Japanese artist and photographer Kenji Wakasugi’s new art book Adore reveals an intimate glimpse of Madonna during her early years of fame.
In January 1985, Madonna went to Japan for the first time to promote her infamous Like a Virgin album. At just 27-years old, she was already well on her way to becoming an international sensation and style icon. Meanwhile, Japanese photographer Kenji Wakasugi was given a dream assignment for a local publication: a 45-minute studio sesh with the star, armed only with his camera, one flash unit and a single piece of furniture—a pink, plastic-covered sofa. What transpired was an up-close, personal and captivating photoshoot that fully represented Madonna at that time, right down to her legendary fashion including early Gauthier and Westwood pieces, Maripol designed crucifix jewelry, Boy Toy belt buckle and Healthy Swimmer crop top. Although Wakasugi’s photos were never published, kept in a private collection for over 30 years, they’ve now been released for the limited-edition art book, Adore, available on January 25.
Representing both a visual time capsule and a collector’s item, Adore is a 200-page homage to Madonna that combines the raw images of the young performer – reclining on the sofa, playfully dancing, or candidly staring into the lens – with those of Wakasugi’s own bustling, 1980s nocturnal world. These photographs are punctuated by his depiction of Japanese motifs, a contradiction of culture and nature often seen in his work. The design, including the aqua cover and bold black title, further emphasize his nod to 80s Japanese minimalism.
There are only 800 copies available in print, so if Madonna fans want to get their hands on this one, they should definitely save the date.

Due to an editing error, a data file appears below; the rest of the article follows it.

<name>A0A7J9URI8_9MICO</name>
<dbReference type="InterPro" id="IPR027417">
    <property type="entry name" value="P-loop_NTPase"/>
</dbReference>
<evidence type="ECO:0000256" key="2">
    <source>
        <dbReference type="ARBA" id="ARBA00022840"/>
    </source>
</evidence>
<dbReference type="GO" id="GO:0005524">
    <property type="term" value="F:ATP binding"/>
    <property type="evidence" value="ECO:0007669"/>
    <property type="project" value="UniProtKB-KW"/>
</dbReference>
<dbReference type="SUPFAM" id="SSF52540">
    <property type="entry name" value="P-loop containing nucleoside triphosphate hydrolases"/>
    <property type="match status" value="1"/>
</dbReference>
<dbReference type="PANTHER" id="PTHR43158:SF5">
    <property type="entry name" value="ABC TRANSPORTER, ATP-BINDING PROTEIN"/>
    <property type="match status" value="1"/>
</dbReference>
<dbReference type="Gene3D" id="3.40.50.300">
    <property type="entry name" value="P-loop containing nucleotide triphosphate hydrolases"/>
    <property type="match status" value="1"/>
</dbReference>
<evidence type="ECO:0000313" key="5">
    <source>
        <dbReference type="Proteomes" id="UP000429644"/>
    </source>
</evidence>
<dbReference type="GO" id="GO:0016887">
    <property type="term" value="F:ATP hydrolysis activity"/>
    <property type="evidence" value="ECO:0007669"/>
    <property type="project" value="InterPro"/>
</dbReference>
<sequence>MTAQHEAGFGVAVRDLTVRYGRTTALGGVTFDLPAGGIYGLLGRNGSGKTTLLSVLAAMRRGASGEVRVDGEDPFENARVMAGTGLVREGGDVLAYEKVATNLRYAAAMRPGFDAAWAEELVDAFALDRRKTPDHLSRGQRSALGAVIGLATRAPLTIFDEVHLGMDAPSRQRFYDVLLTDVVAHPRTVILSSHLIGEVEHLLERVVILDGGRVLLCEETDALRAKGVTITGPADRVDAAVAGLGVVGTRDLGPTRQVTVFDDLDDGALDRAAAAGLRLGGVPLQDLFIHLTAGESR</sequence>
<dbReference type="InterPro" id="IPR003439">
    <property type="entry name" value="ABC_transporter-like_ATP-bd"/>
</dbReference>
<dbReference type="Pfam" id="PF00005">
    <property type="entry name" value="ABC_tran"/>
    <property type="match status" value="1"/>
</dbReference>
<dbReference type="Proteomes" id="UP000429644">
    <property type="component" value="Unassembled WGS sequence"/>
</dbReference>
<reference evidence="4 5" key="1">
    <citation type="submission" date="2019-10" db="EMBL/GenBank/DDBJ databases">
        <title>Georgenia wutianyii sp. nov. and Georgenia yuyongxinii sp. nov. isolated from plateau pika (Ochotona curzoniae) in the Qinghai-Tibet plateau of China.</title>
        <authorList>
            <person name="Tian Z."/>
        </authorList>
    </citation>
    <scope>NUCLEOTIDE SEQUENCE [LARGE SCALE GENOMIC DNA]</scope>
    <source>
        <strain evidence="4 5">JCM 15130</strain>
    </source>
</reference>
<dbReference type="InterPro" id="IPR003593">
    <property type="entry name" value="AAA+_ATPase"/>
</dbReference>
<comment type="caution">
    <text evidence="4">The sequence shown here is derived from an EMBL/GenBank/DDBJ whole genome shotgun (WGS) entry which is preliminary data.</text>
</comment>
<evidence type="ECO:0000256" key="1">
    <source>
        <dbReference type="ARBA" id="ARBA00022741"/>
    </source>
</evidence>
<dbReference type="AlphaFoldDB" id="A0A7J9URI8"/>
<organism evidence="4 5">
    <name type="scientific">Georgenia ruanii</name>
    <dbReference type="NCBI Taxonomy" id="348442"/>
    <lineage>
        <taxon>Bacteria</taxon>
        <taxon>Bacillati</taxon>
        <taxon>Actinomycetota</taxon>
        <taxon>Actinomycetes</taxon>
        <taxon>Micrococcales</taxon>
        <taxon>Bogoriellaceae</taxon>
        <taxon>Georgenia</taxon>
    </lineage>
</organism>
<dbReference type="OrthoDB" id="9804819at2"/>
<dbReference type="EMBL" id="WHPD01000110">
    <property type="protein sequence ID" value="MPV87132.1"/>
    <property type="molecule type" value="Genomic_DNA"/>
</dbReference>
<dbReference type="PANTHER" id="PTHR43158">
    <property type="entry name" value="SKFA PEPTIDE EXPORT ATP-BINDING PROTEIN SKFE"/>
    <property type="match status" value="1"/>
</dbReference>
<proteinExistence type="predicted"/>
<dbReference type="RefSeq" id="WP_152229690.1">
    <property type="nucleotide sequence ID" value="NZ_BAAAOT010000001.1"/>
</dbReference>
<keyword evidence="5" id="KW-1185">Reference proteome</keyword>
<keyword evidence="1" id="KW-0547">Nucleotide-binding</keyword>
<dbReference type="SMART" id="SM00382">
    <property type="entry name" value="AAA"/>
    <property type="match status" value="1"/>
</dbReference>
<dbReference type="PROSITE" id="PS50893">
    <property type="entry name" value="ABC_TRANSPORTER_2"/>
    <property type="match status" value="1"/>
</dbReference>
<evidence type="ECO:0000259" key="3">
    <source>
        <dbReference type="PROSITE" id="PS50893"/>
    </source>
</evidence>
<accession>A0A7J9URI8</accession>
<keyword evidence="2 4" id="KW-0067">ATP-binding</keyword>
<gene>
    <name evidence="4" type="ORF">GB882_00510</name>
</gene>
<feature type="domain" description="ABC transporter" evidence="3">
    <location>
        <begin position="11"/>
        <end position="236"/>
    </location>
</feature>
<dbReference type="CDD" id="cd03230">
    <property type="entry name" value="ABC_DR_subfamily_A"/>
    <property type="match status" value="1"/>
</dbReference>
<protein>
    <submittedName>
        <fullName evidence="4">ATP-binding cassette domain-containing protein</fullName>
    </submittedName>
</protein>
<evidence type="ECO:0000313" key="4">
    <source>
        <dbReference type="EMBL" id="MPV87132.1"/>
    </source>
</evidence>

Available exclusively at njgstudio.com on January 25
More at ELLE Canada
To find new words to describe the importance of Madonna Louise Ciccone is a nearly impossible task. That’s why a photo book tells you all you need. The inimitable rebel energy of Madonna is on display in Adore Madonna, a new photo book by the Japanese photographer Kenji Wakasugi (out today on NJG). The monograph contains never-before-seen images from a 45-minute shoot in 1985 for Playboy Weekly Excite during her Madgesty’s first visit to Japan, commemorating the success of her breakthrough album Like a Virgin.
Adore Madonna is a testament to the everlasting power of the Queen of Pop, not only as a musical supernova but also as a symbol of fame, self-empowerment, and sexual liberation, as she models Vivienne Westwood, Jean-Paul Gaultier, and her signature bedazzled “boy toy” belt. The images captured that day by Wakasugi remind us that despite the passing of time, nobody does it like Madonna. “It is almost a miracle that 36 years later, they now became this art book,” the photographer told Interview. “There she was, inside my camera. Thank you, Madonna.” As all things related to the queen, the book is rare. There are only 800 limited-edition copies, with 100 featuring Wakasugi’s signature and a numbered digital print. Below, a few of the images from that fateful day in Tokyo, when Wakasugi captured a star in the early days of her journey to change the world.
Photo by Kenji Wakasugi.
In 1985, Madonna made her first-ever trip to Japan. She’d just released Like a Virgin, the follow-up album to her self-titled debut, with Nile Rodgers as a co-producer, and traveled to Tokyo to promote the record. For most fans of Madonna, this is likely the pop icon’s most identifiable era, especially visually speaking: teased hair, wedding dresses with fingerless gloves, references to Jean Paul Gaultier and Vivienne Westwood, the “Boy Toy” belt. And it was during this watershed moment that Playboy magazine tapped the photographer Kenji Wakasugi to shoot her.